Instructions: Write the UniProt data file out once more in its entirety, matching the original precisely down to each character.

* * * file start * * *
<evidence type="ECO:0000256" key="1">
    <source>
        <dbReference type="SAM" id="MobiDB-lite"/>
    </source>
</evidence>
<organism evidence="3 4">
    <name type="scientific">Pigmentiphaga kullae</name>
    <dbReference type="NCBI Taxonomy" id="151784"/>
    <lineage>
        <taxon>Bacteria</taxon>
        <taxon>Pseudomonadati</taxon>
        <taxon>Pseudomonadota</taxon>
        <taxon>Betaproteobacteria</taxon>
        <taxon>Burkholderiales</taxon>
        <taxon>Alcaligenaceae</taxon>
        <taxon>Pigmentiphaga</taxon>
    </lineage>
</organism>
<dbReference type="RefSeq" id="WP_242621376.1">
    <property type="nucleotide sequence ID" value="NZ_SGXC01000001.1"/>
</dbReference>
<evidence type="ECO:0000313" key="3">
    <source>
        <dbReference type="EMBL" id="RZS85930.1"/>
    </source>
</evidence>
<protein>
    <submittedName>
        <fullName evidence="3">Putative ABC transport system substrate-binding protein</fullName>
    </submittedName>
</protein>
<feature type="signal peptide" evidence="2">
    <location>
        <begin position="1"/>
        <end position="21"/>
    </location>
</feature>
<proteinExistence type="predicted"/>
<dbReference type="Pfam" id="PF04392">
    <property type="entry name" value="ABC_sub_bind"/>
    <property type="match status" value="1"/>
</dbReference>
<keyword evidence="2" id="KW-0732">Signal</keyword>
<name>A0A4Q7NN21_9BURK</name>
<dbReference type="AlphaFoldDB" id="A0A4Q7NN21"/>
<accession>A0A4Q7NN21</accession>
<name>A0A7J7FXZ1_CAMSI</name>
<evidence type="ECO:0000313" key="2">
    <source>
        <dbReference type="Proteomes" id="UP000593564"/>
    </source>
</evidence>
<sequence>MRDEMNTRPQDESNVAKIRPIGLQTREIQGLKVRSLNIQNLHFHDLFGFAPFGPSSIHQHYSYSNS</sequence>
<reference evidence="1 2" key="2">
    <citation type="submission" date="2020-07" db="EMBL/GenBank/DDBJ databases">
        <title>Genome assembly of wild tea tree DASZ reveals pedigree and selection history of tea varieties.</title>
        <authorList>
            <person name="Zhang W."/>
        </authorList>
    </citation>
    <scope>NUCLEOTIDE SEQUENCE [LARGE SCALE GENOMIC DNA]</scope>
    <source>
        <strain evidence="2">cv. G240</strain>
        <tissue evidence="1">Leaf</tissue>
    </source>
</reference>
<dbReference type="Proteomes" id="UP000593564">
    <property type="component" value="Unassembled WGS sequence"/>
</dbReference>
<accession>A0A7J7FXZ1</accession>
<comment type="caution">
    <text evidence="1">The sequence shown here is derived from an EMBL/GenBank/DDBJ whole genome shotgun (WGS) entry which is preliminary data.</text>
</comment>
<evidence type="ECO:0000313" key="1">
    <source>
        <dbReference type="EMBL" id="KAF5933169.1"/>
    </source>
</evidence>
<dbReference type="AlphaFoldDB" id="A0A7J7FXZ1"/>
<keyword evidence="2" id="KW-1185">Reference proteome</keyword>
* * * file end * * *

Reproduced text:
<evidence type="ECO:0000256" key="1">
    <source>
        <dbReference type="SAM" id="MobiDB-lite"/>
    </source>
</evidence>
<organism evidence="3 4">
    <name type="scientific">Pigmentiphaga kullae</name>
    <dbReference type="NCBI Taxonomy" id="151784"/>
    <lineage>
        <taxon>Bacteria</taxon>
        <taxon>Pseudomonadati</taxon>
        <taxon>Pseudomonadota</taxon>
        <taxon>Betaproteobacteria</taxon>
        <taxon>Burkholderiales</taxon>
        <taxon>Alcaligenaceae</taxon>
        <taxon>Pigmentiphaga</taxon>
    </lineage>
</organism>
<dbReference type="RefSeq" id="WP_242621376.1">
    <property type="nucleotide sequence ID" value="NZ_SGXC01000001.1"/>
</dbReference>
<evidence type="ECO:0000313" key="3">
    <source>
        <dbReference type="EMBL" id="RZS85930.1"/>
    </source>
</evidence>
<protein>
    <submittedName>
        <fullName evidence="3">Putative ABC transport system substrate-binding protein</fullName>
    </submittedName>
</protein>
<feature type="signal peptide" evidence="2">
    <location>
        <begin position="1"/>
        <end position="21"/>
    </location>
</feature>
<proteinExistence type="predicted"/>
<dbReference type="Pfam" id="PF04392">
    <property type="entry name" value="ABC_sub_bind"/>
    <property type="match status" value="1"/>
</dbReference>
<keyword evidence="2" id="KW-0732">Signal</keyword>
<name>A0A4Q7NN21_9BURK</name>
<dbReference type="AlphaFoldDB" id="A0A4Q7NN21"/>
<accession>A0A4Q7NN21</accession>
<name>A0A7J7FXZ1_CAMSI</name>
<evidence type="ECO:0000313" key="2">
    <source>
        <dbReference type="Proteomes" id="UP000593564"/>
    </source>
</evidence>
<sequence>MRDEMNTRPQDESNVAKIRPIGLQTREIQGLKVRSLNIQNLHFHDLFGFAPFGPSSIHQHYSYSNS</sequence>
<reference evidence="1 2" key="2">
    <citation type="submission" date="2020-07" db="EMBL/GenBank/DDBJ databases">
        <title>Genome assembly of wild tea tree DASZ reveals pedigree and selection history of tea varieties.</title>
        <authorList>
            <person name="Zhang W."/>
        </authorList>
    </citation>
    <scope>NUCLEOTIDE SEQUENCE [LARGE SCALE GENOMIC DNA]</scope>
    <source>
        <strain evidence="2">cv. G240</strain>
        <tissue evidence="1">Leaf</tissue>
    </source>
</reference>
<dbReference type="Proteomes" id="UP000593564">
    <property type="component" value="Unassembled WGS sequence"/>
</dbReference>
<accession>A0A7J7FXZ1</accession>
<comment type="caution">
    <text evidence="1">The sequence shown here is derived from an EMBL/GenBank/DDBJ whole genome shotgun (WGS) entry which is preliminary data.</text>
</comment>
<evidence type="ECO:0000313" key="1">
    <source>
        <dbReference type="EMBL" id="KAF5933169.1"/>
    </source>
</evidence>
<dbReference type="AlphaFoldDB" id="A0A7J7FXZ1"/>
<keyword evidence="2" id="KW-1185">Reference proteome</keyword>